On Air Now
8 November 2014, 06:02
Neil Findlay will pledge to end poverty in Scotland as he officially launches his campaign for the Labour leadership.
The MSP will set out his vision for the future of the country and Scottish Labour at a rally in his home town of Fauldhouse, West Lothian.
He is expected to urge a return to the "timeless Labour values of community, solidarity, fairness and justice''.
A 2016 election manifesto under his leadership will vow to cut youth unemployment, replace the national minimum wage with a living wage, tackle the "scandal'' of social care and deliver an NHS "fit to meet the demands of the 21st century'', he will promise.
Mr Findlay faces competition from MP Jim Murphy and MSP Sarah Boyack for the role, dramatically vacated by Johann Lamont who resigned last month accusing Westminster colleagues of treating the party in Scotland like a branch office.
The left-wing MSP, who has won the support of several trade unions, is expected to draw on his background as a construction worker, student, housing worker and teacher to argue he understands the problems facing ordinary people.
He will say: "Where I've had the chance, I've made a difference - and I know that Labour, the party of the NHS, the party of devolution and the party of fairness at work has made a difference for Scotland and can do so again.
"We have to use the powers we have and the powers we will get to make a difference in every community to transform Scotland and improve the lives of all our people.
"And to achieve that we must put tackling poverty, tackling health and wealth inequality at the heart of all we do.
"It is shameful that families in our country cannot afford to feed their children or heat their homes and have to rely on food banks.
"A national strategy to end poverty in Scotland will be at the heart of our 2016 manifesto when I am Labour leader.''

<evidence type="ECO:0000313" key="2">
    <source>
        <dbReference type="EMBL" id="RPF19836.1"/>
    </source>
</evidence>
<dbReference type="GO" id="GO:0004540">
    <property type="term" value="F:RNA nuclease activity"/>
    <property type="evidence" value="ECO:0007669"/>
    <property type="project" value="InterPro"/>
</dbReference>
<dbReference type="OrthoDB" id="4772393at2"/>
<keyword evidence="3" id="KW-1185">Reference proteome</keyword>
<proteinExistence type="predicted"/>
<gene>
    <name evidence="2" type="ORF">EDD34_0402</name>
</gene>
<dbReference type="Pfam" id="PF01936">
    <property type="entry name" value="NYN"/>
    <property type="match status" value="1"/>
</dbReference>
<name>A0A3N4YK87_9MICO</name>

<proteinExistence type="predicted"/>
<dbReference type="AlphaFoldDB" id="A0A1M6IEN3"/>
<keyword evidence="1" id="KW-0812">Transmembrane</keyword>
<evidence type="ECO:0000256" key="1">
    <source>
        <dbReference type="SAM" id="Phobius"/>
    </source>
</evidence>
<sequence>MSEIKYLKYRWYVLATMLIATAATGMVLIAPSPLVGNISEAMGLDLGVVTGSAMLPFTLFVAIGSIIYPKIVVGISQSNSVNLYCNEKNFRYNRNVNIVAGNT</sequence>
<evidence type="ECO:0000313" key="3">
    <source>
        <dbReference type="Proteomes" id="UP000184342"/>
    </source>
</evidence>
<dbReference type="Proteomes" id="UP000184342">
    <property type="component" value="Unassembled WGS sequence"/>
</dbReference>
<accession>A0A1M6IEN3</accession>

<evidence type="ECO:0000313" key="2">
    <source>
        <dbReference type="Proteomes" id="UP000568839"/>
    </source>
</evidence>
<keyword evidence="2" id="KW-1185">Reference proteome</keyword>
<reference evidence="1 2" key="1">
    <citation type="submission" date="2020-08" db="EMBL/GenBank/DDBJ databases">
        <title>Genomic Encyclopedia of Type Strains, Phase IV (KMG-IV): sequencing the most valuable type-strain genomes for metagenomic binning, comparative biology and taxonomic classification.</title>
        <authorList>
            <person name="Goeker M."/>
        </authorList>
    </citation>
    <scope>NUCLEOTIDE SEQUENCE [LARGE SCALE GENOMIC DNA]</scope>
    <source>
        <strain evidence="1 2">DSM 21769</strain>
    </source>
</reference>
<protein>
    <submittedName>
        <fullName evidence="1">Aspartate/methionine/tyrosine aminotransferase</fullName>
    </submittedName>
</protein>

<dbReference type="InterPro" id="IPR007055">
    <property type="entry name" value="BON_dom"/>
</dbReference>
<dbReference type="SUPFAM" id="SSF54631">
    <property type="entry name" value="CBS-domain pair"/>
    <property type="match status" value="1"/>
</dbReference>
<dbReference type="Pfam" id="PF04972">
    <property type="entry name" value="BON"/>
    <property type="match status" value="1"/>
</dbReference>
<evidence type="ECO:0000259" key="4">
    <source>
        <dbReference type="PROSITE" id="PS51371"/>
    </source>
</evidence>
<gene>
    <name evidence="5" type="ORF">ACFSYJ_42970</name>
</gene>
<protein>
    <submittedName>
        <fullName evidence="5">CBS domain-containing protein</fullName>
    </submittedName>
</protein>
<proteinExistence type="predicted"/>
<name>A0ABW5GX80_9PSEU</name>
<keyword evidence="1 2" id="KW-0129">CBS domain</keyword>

Mr Findlay will say that if elected leader and then first minister, he will move to give vocational education the same priority as academic education and end "the zero hours, low pay culture'' in the workplace.
He will say: "The most equal societies are the most successful societies so it will be my aim to end exploitation and insecurity in the workplace, replacing the national minimum wage with a living wage.
"It is not acceptable that in 2014 over 400,000 Scots earn under £7.85 per hour. Tackling poverty pay is a political choice and it is one that I will make.''
The MSP will say that "more and more'' of Scotland's care homes are failing to provide an acceptable standard of care.
"I will put an end to the social care scandal and will make social care a rewarding and fairly paid career - this is about the well-being of our elderly people, not about the profit margins of the company shareholders,'' he will say.
On the NHS, he is expected to pledge: "I will ensure it is fit to meet the demands of the 21st century. But let me be clear - there will be no privatisation of Scotland's NHS under my leadership.''
Mr Findlay will say that he fully supports the Smith Commission process to deliver on further powers for the Scottish Parliament.
He will tell supporters: "Labour delivered the Scottish Parliament. We initiated the powers that will come from the Scotland Act and we support further devolution now.
"But unlike the nationalists I have never confused constitutional change with social change.
"It's not devolving more powers that makes a difference, it's having the political will to use them that matters.
"Under my leadership Labour will use the new powers that come to change Scotland.
"That is the sort of leadership that Labour needs to show and that's the sort of leadership I'll bring.''